“…Our creative work, mostly intuitive, is aimed at discovering different aspects of Cosmos in human images, in landscapes and in reflection of abstract images of the inner world.”
And it reminded the art critics and the connoisseurs that the aim of Amaravella paintings would be reached if their appreciation “should develop not by rational or formal analysis but by inner co-experience.” But the dark clouds were already gathering. The Soviet regime was
increasingly restricting the exhibitions of the group. A contemporary explains:
“Russian philosophy had been crushed; studies of theosophy were being persecuted by authorities. … Runa was arrested in February (1930). Sardan stopped seeing friends after a short-term arrest. Sometime later Shigolve was also arrested. Smirnov could not escape this fate either. Only Fateyev and Chernovolenko were still at large, but without hope for any life in art. ‘Amaravella’ ceased to exist.”
Roerich in India
Meanwhile by 1928, the Roerich and his wife came to India and settled in Himachal Pradesh. Before settling down in the hills, they travelled throughout the country. They visited Calcutta and met Tagore.
Both Nicholas and Helena Roerich enjoyed discovering the monuments related to the memory of Swami Vivekananda and Sri Ramakrishna. The British Regent of Kashmir had, some decades ago, thwarted a plan of Swami Vivekananda to start a Sanskrit college on a piece of land donated by the Maharaja of Kashmir.
Roerich seemed to know about this thwarted plan of Swami Vivekananda. The Biographer of Nicholas and Helena Roerich, Ruth A Drayer writes:
“Vivekananda had once dreamed of building a Hindu university that would integrate science with Vedanta, the synthesis of Hindu thought, and help create a unified world by teaching an amalgamation of East and West. Roerich regretted that the dream had not been fulfilled. If it were possible anywhere, he felt America would be the place.”
The Roerichs never for a moment doubted the importance of India in the
emancipation of the world despite the outer appearances:
“If in the crowd your next neighbour should be a skeleton, pale with leprosy, you are not frightened. Next to you will lean a Sadhu, colored with blue stripes, with a headdress made of cow dung. You are not surprised. A fakir with toothless cobras will cheat you. You are smiling.... Where are those for whose sake we have come to India? ... But do they really exist? Yes, yes, they exist, and so does their knowledge and skill. And all human substance is exalted because of them. Not even leprosy would turn me away from India.”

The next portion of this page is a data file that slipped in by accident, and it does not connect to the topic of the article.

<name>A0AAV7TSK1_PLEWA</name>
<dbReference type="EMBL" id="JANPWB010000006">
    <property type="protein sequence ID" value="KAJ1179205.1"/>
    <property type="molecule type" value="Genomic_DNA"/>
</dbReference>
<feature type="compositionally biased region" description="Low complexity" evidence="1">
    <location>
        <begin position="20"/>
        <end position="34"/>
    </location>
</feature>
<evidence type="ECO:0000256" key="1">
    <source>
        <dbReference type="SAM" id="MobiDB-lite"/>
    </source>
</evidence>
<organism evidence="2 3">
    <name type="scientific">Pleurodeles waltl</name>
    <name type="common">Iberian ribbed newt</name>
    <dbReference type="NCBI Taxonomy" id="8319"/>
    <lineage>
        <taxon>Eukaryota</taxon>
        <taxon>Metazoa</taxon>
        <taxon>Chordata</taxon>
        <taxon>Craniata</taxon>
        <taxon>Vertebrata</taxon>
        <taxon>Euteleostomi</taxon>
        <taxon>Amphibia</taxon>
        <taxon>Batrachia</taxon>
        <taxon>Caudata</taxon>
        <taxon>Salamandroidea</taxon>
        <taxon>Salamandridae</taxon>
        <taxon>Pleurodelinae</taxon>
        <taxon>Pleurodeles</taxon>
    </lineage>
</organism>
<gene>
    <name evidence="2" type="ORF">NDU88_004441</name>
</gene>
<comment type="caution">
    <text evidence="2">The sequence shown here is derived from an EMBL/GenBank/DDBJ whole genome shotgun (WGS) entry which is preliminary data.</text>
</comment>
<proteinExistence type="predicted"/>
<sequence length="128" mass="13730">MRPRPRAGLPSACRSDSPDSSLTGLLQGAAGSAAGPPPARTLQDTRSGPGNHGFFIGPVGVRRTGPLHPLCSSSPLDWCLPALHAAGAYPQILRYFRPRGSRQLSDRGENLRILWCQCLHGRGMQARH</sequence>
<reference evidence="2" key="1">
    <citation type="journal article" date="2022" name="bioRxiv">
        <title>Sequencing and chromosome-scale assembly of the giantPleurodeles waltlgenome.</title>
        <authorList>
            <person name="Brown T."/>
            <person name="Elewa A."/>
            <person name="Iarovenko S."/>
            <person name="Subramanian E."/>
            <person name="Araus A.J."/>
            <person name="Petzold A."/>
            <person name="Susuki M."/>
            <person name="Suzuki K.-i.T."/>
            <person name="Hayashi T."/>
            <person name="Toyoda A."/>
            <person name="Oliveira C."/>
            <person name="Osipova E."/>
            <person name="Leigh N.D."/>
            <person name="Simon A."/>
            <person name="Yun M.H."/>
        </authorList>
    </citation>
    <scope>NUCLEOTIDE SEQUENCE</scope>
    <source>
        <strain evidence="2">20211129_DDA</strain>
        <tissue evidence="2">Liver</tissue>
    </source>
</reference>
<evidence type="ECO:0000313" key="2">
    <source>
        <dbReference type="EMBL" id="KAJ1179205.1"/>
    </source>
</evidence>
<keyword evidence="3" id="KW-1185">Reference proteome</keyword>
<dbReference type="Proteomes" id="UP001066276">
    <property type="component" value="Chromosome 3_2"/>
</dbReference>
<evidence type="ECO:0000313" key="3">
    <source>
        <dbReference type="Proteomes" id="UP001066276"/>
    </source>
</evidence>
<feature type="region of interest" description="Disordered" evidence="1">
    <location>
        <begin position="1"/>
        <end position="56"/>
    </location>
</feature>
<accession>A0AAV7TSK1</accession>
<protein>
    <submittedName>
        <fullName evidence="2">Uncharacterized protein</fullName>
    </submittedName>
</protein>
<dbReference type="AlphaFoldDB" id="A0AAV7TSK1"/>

For Roerich ‘the charm of India lies in the close interrelationship between the visible and the invisible and the very thing which is unusual for a civilized European, will be an almost daily occurrence for the cultured Hindu or Asiatic’.
Roerich was in frequent communication with Jagadish Chandra Bose. Bose’s own investigations into plant sensitivities delighted Roerich. He speculated about using Bose’s experiments to derive optimum benefits from herbs.
The Himalayas filled him with a vision of a grand future for humanity. He produced a series of 12 paintings that translated his grand vision. Roerich felt as though Hindu mythologies were taking shape right before him. As he ascended the Himalayan peaks he saw ‘the cosmic ocean of clouds below’ and exclaimed in his diary, “does this cosmic picture not fill you with the understanding of the great creative manifestation?’
An imagery of Vedic mythology emerged before his eyes:
‘Before sunrise, there comes a breeze, and the milky sea undulates. The shining Devas have approached the tail of the serpent and the great stirring has begun!... Asuras and Devas struggle; the poisonous fumes creep everywhere.
Creation must perish. But self-sacrificingly, the great blue-throated Shiva consumes the poison which threatens the world’s destruction!
All the evil spirits of the night disperse before Lakshmi’s radiant beauty as she arises from darkness, bearing the chalice of nectar. A new cosmic energy is manifested into the world with the new day!.’
During his years in the Himalayas Roerich hosted several well known individuals: Jawaharlal Nehru, Tagore, Indira Gandhi and many more. There is a museum dedicated to his memory in Naggar, Himachal Pradesh where he died in 1947. The American Agni Yoga Society continues to promote his works.